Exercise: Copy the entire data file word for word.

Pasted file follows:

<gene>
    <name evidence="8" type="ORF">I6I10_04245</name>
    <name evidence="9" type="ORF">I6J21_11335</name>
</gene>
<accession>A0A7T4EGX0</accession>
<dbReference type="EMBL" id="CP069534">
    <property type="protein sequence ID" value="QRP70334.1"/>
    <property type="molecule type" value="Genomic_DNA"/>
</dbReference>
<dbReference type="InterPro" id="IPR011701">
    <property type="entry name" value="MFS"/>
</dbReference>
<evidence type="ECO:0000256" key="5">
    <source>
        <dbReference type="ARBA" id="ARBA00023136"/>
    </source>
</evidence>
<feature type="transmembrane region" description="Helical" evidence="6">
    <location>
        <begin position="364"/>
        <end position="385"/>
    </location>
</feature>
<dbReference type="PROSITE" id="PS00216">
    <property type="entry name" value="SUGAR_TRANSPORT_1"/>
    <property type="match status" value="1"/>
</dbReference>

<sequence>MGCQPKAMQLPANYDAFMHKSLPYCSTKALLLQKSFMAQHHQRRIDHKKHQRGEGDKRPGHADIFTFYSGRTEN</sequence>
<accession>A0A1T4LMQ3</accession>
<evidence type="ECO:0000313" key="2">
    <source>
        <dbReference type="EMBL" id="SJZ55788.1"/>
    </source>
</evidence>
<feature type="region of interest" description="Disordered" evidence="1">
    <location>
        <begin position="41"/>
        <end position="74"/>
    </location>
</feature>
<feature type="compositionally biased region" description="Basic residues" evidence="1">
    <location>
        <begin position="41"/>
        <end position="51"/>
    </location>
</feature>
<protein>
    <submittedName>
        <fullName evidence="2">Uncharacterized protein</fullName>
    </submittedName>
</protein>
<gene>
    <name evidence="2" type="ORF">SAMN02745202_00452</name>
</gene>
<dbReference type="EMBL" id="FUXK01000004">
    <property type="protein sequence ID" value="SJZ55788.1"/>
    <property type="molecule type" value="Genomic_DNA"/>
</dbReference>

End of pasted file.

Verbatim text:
<gene>
    <name evidence="8" type="ORF">I6I10_04245</name>
    <name evidence="9" type="ORF">I6J21_11335</name>
</gene>
<accession>A0A7T4EGX0</accession>
<dbReference type="EMBL" id="CP069534">
    <property type="protein sequence ID" value="QRP70334.1"/>
    <property type="molecule type" value="Genomic_DNA"/>
</dbReference>
<dbReference type="InterPro" id="IPR011701">
    <property type="entry name" value="MFS"/>
</dbReference>
<evidence type="ECO:0000256" key="5">
    <source>
        <dbReference type="ARBA" id="ARBA00023136"/>
    </source>
</evidence>
<feature type="transmembrane region" description="Helical" evidence="6">
    <location>
        <begin position="364"/>
        <end position="385"/>
    </location>
</feature>
<dbReference type="PROSITE" id="PS00216">
    <property type="entry name" value="SUGAR_TRANSPORT_1"/>
    <property type="match status" value="1"/>
</dbReference>

<sequence>MGCQPKAMQLPANYDAFMHKSLPYCSTKALLLQKSFMAQHHQRRIDHKKHQRGEGDKRPGHADIFTFYSGRTEN</sequence>
<accession>A0A1T4LMQ3</accession>
<evidence type="ECO:0000313" key="2">
    <source>
        <dbReference type="EMBL" id="SJZ55788.1"/>
    </source>
</evidence>
<feature type="region of interest" description="Disordered" evidence="1">
    <location>
        <begin position="41"/>
        <end position="74"/>
    </location>
</feature>
<feature type="compositionally biased region" description="Basic residues" evidence="1">
    <location>
        <begin position="41"/>
        <end position="51"/>
    </location>
</feature>
<protein>
    <submittedName>
        <fullName evidence="2">Uncharacterized protein</fullName>
    </submittedName>
</protein>
<gene>
    <name evidence="2" type="ORF">SAMN02745202_00452</name>
</gene>
<dbReference type="EMBL" id="FUXK01000004">
    <property type="protein sequence ID" value="SJZ55788.1"/>
    <property type="molecule type" value="Genomic_DNA"/>
</dbReference>